Staying Safe in a Single-Engine Airplane

By: Litsa Pappas Email
By: Litsa Pappas Email

A WHSV reporter flew in a single-engine plane on Monday with an instructor to learn more about what might have happened during Sunday's fatal plane crash in Rockingham County. There was only one person aboard the plane, the pilot Brian Hall, during that crash.

WHSV reporter Litsa Pappas said she was a little nervous to get into one of those planes after Sunday's crash, but there are always ways to stay safe if something goes wrong.

Thomas Osinkosky has been flying planes for more than 40-years and he said it has always been a risk to fly a single-engine plane.

"The deal with flying is you can control,” said Osinkisky. “It's what they call risk management, so you know that it's risky to fly in a sense but you can manage those risks. It's not natural to be 6,000 or 7,000 feet in the air."

It is how you deal with those risks that keeps you safe. Osinkosky said if the engine failed in Sunday's plane crash, then there are ways to land without the engine.

"Your first thing is glide speed, keeping in air the longest, so this airplane here is 80 miles per hour so you get the plane at 80 miles per hour, and that's gonna' keep you in the air the longest versus diving or settling, sinking."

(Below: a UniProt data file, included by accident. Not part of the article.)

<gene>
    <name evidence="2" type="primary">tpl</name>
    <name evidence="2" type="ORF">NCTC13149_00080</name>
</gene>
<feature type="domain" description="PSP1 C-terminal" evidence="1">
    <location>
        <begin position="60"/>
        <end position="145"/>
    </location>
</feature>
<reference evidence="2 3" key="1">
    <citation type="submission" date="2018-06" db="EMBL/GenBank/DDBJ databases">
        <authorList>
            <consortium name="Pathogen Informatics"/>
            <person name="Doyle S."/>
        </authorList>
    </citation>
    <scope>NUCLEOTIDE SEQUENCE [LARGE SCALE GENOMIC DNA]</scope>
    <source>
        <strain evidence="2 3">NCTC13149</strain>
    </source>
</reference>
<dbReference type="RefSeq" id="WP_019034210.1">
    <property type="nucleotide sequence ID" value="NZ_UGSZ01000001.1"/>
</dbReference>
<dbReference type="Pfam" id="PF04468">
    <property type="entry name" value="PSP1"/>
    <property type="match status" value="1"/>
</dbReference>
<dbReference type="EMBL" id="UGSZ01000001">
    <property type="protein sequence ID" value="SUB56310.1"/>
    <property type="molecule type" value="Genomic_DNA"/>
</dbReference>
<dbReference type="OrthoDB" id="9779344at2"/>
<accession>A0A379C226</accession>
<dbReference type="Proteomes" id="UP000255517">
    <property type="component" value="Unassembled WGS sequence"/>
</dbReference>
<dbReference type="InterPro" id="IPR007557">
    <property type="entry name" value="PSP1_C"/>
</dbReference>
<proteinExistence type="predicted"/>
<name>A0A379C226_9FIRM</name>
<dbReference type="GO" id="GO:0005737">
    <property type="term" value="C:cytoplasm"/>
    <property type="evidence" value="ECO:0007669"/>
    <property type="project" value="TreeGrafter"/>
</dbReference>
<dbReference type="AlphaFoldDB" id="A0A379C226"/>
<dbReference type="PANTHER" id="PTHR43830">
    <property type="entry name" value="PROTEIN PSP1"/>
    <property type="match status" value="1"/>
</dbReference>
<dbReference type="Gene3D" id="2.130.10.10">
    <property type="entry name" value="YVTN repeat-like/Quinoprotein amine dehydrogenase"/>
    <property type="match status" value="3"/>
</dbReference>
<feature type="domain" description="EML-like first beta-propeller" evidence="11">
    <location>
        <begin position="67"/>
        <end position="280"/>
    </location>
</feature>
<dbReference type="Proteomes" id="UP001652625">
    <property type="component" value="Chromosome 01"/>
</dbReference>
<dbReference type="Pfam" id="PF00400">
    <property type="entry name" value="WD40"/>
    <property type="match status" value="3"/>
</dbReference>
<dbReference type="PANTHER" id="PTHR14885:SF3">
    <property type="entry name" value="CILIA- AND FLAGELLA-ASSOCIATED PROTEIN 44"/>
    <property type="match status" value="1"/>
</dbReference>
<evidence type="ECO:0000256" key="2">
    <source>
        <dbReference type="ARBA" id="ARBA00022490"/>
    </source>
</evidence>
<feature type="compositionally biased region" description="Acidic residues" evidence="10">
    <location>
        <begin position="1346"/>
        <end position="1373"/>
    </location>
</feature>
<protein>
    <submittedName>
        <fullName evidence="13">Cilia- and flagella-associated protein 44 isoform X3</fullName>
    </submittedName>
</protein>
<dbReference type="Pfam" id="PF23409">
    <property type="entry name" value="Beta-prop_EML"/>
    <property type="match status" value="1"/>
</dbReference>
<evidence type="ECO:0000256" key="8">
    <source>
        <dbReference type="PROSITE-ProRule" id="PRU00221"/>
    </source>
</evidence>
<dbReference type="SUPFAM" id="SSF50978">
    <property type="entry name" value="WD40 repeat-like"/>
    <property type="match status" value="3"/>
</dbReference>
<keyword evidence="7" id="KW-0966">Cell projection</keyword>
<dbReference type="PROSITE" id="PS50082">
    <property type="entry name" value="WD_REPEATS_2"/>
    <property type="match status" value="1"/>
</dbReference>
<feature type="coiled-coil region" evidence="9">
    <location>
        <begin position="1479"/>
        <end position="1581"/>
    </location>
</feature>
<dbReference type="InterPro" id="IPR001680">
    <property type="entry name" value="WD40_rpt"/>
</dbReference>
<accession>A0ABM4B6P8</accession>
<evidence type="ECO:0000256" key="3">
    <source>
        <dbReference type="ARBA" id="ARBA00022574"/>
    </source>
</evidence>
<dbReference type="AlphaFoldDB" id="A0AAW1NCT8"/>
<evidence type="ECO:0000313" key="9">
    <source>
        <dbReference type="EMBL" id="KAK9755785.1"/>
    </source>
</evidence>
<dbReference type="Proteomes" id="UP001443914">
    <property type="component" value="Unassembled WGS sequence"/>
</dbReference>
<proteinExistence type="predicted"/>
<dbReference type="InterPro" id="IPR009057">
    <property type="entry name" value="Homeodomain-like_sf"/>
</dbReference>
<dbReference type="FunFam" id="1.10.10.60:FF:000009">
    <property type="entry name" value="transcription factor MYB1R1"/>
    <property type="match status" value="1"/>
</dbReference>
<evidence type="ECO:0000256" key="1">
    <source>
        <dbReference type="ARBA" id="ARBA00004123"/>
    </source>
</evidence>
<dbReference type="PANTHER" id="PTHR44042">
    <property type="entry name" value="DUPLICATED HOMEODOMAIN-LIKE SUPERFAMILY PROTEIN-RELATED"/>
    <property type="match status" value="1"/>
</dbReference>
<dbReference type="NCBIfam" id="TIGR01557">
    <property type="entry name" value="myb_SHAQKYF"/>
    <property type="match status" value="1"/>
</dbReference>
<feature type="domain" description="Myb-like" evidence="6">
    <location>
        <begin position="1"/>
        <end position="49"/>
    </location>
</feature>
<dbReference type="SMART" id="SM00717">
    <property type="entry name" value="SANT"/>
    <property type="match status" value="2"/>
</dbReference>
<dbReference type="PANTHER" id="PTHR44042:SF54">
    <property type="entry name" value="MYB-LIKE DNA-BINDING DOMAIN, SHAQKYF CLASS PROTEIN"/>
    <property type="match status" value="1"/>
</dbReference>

Sometimes, he said, the weather can be a challenge and you may not be able to see a good landing spot.

"Obviously you can't see the ground so you're dependent on working with air traffic control and following instruments, things like that. If you're gonna' come in and land here, you have to use your instruments and the equipment on the ground to get you back."

Litsa and Osinkosky flew around where Hall's plane was flying before it crashed. Monday they had a clear view of what was around them, but Sunday was a different story.

"It was lousy weather yesterday. It was foggy, like I said, we canceled even our instrument flights. We just simply canceled until things got a little bit better, but you really don't know what happened."

Osinkosky showed Litsa what it was like to have the engine fail. While the two in the air, he actually stopped the engine and let the plane glide. If it's a clear day, like it was on Monday, you can glide to a safe landing. If it is foggy, then that may be difficult to do.

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